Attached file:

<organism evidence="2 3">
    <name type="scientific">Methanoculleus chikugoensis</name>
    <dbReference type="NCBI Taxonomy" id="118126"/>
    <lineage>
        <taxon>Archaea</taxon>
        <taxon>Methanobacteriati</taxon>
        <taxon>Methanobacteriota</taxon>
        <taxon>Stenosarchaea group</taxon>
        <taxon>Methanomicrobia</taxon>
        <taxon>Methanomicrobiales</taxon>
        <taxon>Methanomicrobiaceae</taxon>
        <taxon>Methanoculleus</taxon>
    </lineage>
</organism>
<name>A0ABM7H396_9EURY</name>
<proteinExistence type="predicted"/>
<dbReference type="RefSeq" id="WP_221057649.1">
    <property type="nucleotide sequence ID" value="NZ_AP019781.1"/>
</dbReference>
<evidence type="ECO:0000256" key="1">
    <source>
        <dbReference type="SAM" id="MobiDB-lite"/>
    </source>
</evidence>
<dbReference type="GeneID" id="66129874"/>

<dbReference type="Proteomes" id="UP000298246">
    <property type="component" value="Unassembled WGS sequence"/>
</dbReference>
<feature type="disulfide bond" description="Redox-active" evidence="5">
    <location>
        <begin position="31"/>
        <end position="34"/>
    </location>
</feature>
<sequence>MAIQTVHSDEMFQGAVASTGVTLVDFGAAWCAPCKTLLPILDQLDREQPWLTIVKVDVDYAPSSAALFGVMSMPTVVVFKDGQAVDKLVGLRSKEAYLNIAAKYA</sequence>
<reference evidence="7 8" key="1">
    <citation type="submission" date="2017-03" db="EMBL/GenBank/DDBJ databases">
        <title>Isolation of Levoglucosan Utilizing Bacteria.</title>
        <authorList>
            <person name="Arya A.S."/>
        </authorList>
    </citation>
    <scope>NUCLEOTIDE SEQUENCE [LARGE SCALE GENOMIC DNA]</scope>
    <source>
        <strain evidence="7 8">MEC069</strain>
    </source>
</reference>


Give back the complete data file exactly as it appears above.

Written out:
<organism evidence="2 3">
    <name type="scientific">Methanoculleus chikugoensis</name>
    <dbReference type="NCBI Taxonomy" id="118126"/>
    <lineage>
        <taxon>Archaea</taxon>
        <taxon>Methanobacteriati</taxon>
        <taxon>Methanobacteriota</taxon>
        <taxon>Stenosarchaea group</taxon>
        <taxon>Methanomicrobia</taxon>
        <taxon>Methanomicrobiales</taxon>
        <taxon>Methanomicrobiaceae</taxon>
        <taxon>Methanoculleus</taxon>
    </lineage>
</organism>
<name>A0ABM7H396_9EURY</name>
<proteinExistence type="predicted"/>
<dbReference type="RefSeq" id="WP_221057649.1">
    <property type="nucleotide sequence ID" value="NZ_AP019781.1"/>
</dbReference>
<evidence type="ECO:0000256" key="1">
    <source>
        <dbReference type="SAM" id="MobiDB-lite"/>
    </source>
</evidence>
<dbReference type="GeneID" id="66129874"/>

<dbReference type="Proteomes" id="UP000298246">
    <property type="component" value="Unassembled WGS sequence"/>
</dbReference>
<feature type="disulfide bond" description="Redox-active" evidence="5">
    <location>
        <begin position="31"/>
        <end position="34"/>
    </location>
</feature>
<sequence>MAIQTVHSDEMFQGAVASTGVTLVDFGAAWCAPCKTLLPILDQLDREQPWLTIVKVDVDYAPSSAALFGVMSMPTVVVFKDGQAVDKLVGLRSKEAYLNIAAKYA</sequence>
<reference evidence="7 8" key="1">
    <citation type="submission" date="2017-03" db="EMBL/GenBank/DDBJ databases">
        <title>Isolation of Levoglucosan Utilizing Bacteria.</title>
        <authorList>
            <person name="Arya A.S."/>
        </authorList>
    </citation>
    <scope>NUCLEOTIDE SEQUENCE [LARGE SCALE GENOMIC DNA]</scope>
    <source>
        <strain evidence="7 8">MEC069</strain>
    </source>
</reference>